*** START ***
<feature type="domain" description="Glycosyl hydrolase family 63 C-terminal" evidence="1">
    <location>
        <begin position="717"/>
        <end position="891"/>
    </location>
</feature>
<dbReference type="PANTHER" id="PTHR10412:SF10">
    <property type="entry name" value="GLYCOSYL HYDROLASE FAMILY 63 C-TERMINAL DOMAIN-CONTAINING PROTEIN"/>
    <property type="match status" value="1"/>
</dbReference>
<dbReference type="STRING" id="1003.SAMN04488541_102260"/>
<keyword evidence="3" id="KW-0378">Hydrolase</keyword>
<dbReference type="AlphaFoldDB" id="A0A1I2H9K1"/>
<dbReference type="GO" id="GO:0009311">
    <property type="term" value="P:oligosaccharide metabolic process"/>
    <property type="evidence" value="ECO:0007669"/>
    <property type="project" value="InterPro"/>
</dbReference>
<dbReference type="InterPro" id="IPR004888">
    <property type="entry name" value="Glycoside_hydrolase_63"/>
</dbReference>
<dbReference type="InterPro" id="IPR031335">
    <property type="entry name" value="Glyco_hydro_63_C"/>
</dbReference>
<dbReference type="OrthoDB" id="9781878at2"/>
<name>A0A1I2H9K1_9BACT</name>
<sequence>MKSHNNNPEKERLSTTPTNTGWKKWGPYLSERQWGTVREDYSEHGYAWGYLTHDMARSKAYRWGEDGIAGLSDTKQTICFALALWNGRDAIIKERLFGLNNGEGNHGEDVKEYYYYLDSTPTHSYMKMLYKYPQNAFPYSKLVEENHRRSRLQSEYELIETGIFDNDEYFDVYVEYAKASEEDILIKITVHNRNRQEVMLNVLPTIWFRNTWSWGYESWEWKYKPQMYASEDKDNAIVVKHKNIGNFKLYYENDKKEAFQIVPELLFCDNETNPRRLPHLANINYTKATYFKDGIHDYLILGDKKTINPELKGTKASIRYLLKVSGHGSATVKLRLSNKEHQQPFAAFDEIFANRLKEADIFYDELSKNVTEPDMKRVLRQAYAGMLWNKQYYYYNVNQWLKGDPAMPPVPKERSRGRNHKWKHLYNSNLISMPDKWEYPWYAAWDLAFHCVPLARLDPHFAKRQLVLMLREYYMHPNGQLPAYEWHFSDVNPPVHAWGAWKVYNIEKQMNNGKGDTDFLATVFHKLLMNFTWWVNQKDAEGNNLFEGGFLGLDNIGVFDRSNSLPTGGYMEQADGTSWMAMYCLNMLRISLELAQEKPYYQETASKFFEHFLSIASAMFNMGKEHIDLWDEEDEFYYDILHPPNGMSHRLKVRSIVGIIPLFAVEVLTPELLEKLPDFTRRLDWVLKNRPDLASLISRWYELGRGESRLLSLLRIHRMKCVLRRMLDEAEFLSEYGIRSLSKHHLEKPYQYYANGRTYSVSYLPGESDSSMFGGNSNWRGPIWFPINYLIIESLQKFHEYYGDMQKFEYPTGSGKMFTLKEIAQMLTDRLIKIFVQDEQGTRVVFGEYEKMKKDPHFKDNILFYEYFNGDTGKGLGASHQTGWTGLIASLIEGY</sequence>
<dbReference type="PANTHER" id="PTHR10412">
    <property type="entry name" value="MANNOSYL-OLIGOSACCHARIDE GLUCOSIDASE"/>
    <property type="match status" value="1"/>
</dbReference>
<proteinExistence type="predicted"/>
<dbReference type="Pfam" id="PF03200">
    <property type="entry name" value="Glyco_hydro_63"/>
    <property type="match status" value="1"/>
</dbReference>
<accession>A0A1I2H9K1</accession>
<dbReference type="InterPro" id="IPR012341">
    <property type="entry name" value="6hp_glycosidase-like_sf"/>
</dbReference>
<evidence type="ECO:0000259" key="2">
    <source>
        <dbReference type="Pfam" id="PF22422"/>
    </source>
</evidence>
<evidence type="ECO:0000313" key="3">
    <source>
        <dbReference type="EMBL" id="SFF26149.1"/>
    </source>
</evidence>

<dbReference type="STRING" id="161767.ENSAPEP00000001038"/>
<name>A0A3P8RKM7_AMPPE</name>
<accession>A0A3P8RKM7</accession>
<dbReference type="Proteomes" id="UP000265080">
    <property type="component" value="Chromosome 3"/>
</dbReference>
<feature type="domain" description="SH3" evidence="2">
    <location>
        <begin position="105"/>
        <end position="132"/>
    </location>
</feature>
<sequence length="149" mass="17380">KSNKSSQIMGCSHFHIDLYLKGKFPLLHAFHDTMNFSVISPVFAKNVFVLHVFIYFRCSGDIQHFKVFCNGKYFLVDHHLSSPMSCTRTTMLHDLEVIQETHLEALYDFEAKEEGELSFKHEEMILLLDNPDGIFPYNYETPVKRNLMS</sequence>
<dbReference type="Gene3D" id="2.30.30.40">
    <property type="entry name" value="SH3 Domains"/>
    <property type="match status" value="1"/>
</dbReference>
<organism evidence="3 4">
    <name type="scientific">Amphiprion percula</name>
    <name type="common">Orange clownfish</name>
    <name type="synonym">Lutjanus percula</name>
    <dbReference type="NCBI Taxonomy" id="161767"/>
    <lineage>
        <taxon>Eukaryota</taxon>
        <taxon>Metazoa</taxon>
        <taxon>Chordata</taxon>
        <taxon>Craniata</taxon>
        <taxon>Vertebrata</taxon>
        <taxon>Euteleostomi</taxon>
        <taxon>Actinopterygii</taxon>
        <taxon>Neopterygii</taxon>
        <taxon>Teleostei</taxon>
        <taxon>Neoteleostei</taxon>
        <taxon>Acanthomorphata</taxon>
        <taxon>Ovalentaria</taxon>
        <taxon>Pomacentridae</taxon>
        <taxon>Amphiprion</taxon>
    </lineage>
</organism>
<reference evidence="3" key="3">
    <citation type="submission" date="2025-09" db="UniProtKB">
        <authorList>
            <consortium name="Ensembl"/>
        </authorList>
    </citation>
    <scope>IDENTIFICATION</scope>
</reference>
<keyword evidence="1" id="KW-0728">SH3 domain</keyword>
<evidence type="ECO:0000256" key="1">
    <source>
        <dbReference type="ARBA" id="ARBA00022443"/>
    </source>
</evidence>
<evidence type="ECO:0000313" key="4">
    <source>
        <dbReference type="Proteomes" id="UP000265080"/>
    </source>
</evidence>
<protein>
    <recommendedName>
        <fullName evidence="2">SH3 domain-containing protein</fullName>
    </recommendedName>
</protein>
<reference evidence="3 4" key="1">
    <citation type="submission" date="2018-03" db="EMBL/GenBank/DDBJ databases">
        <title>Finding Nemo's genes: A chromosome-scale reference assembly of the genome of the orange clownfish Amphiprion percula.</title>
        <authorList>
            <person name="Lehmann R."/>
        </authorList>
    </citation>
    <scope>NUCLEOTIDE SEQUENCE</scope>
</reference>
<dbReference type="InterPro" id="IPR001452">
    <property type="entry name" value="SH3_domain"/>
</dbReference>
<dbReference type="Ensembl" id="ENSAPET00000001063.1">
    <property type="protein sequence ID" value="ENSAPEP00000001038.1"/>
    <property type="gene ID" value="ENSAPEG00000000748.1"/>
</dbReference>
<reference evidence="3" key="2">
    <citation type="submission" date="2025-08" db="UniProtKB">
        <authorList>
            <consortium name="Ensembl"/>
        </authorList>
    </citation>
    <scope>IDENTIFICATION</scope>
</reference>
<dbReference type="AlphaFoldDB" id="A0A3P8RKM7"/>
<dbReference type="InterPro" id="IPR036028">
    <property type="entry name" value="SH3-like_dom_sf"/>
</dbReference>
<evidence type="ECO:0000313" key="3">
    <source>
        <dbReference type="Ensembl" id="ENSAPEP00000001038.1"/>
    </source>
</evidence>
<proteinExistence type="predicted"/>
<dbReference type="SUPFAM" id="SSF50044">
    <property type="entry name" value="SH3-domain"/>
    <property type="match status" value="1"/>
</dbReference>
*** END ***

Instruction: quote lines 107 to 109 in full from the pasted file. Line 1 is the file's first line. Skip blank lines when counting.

    </source>
</evidence>
<protein>